Melissa: Bottom line, I agree that the poem has to be good no matter who the speaker is.

Cherryl: I’ve heard Jorie Graham comments—they still make the hairs on the back of my neck stand up. If I can link to the article, I will.

“Almost every poem is a confession.” That is a powerful statement, which I think gets lost in the discussion. But I think it’s the personal facts that critics like Mlinko want to keep out of poetry, at least to make them less about the poet and more into the realm of the universal. That’s just my take. But I agree that how you tell the story is as important as the subjects themselves. Thanks for dropping by, Cherryl!

Kimberly: Thanks for your comments. There are poets who make their careers from writing detached poetry. And I think a lot of the poetry that gets published in the upper echelons. I’m not saying it’s right or good for poetry. I’m just saying that’s how it is.
January said…
And now a question for the group. Do you think the question of the confessional divides along gender lines? Do women write more confessional poetry while men take advantage of the third person, writing detached poetry?

Also, I'm interested from hearing specifically from males who read and write poetry
Catherine said…
Actually I don't think use of "I" is necessarily a sign of confessional poetry. You can write about someone who is clearly not yourself, and have them be the narrator of the poem - eg it could be about an eighteenth century runaway slave, and because the poem is full of "I" makes it more immediate, but it is not confessional. There is a New Zealand poet who detests confessional poetry, but he wrote a poem about his father which reads like a confessional poem, except that it is entirely made up.
I think it is natural for beginning poets to write about what they know best. We start by drawing on our own lives. And then, because I've studied so much genealogy, I draw on the imagined lives of my ancestors (usually in the third person). Or, I started to draw on my life and those close to me, but fictionalise it a little (which protects the identity of certain people), and then I started to use "you" quite a bit.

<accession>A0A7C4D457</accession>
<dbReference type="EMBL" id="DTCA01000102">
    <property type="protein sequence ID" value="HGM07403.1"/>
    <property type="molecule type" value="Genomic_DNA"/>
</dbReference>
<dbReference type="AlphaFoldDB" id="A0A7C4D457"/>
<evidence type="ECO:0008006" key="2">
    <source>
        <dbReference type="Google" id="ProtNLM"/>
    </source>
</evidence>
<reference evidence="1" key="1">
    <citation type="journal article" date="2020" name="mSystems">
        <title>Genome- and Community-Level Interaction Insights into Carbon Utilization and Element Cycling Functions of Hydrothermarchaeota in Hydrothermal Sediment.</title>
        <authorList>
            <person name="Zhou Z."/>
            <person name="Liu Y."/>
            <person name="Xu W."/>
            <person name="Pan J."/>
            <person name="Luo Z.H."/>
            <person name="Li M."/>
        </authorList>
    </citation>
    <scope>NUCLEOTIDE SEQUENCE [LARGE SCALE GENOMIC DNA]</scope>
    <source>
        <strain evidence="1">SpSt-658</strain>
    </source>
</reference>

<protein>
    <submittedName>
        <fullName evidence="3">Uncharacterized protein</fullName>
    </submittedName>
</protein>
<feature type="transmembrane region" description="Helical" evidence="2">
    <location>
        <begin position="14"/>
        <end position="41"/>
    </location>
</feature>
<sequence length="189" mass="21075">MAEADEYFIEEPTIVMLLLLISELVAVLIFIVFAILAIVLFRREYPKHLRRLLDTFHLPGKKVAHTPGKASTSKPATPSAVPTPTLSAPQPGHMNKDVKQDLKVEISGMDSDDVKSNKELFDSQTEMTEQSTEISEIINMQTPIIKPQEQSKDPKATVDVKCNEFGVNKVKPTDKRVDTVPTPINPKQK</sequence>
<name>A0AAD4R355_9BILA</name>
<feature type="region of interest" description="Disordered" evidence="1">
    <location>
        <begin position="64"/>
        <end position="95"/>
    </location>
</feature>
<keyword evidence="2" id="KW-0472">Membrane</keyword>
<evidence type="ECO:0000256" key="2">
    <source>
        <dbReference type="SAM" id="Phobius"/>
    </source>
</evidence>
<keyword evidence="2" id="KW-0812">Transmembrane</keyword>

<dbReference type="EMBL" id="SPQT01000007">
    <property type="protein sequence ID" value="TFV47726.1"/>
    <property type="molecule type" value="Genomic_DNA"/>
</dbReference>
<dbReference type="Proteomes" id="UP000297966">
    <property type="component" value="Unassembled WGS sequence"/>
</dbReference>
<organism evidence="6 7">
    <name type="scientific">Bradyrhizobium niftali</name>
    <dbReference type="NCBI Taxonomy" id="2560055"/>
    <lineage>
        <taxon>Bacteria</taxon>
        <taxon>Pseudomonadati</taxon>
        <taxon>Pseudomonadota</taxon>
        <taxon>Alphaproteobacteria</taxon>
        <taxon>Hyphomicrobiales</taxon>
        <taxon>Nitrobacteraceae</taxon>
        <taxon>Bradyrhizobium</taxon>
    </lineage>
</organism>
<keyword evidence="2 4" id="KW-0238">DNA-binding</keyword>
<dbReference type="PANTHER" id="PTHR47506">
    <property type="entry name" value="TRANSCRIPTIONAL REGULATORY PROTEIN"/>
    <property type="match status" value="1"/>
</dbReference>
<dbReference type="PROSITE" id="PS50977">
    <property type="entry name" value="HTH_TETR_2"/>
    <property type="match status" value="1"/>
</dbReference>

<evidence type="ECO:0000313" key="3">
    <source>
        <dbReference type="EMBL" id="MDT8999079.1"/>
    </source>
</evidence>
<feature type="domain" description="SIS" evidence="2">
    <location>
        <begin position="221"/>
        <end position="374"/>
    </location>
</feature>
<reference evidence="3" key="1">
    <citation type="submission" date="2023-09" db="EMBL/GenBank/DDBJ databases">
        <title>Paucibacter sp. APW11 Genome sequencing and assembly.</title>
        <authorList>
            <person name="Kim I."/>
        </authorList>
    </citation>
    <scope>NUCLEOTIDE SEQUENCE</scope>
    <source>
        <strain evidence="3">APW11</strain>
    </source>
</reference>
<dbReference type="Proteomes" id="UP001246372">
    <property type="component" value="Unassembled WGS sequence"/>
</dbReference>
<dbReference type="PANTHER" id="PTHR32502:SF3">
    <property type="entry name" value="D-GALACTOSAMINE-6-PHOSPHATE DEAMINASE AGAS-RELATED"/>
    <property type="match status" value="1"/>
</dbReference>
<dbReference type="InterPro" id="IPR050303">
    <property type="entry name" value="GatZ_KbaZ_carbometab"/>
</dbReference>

I also write about the natural world. And if I examined my poems, I'd probably find a few other themes I return to. Like letters of the alphabet.
I tend to avoid the more extreme forms of confessional poetry, there are things in my life I want to keep private, if I was having relationship issues with someone I wouldn't want to write obvious poetry about it - I've read very good poetry about relationships from those who are divorced, but they have nothing more to lose.
paris parfait said…
I write both kinds of poetry and actually prefer the political or universal poems. Because I think (hope) these types of poems make people sit up and pay attention to conditions they normally would skim over in the newspaper. Maybe they think about things in a new light. Sometimes the news is so terrible and in-your-face, that presenting situations in an abstract way, through poetry, can seem less daunting to some readers.
Christine said…
Hi! I found your site through Polka Dot Witch.

Your question is a good one, because it requires the writer to look at her motives, and what she's trying to express or communicate.

All I would add to the discussion is that whatever we write about, it needs to come from a place of curiosity. AS PDW say, the personal is the universal.

A universe exists inside of us. Some writers look inside, others look out. Either way, a sense of discovery, of a writer exploring new terrain, is what I like to read and write. Pronouns make no difference.
PaulS said…
i'm not sure it's possible to write truely objective poetry. You are always watching the world through your own eyes. i agree though it is important for a poet to write about something other then themselves. Looking always at oneself makes for insular and self indulgent poetry. But the poet is revealed when speaking about other things, can be seen as a distortion in the space between the poem and its subject. Usually in my work the 'I' only occurs if it is a fictional poem written in a fictional characters voice but then again i (again) am polymorpheus perverse.
Ananda said…
hi january. this was a good question for me. lately, i am dipping into more personal poetry. i gravitate towards both confessional and universal. i read poem by mary oliver today at lunch. it was included in the december issue of oprah. it was universal in tone, but contained personal reminders for self. i felt like it was just what my soul needed. anywhoooo.. those are some of my thoughts. i will be back next thursday for more ... maybe in the middle of the week too. peace and poetry, ananda - your i promise poetry buddy
kimberley said…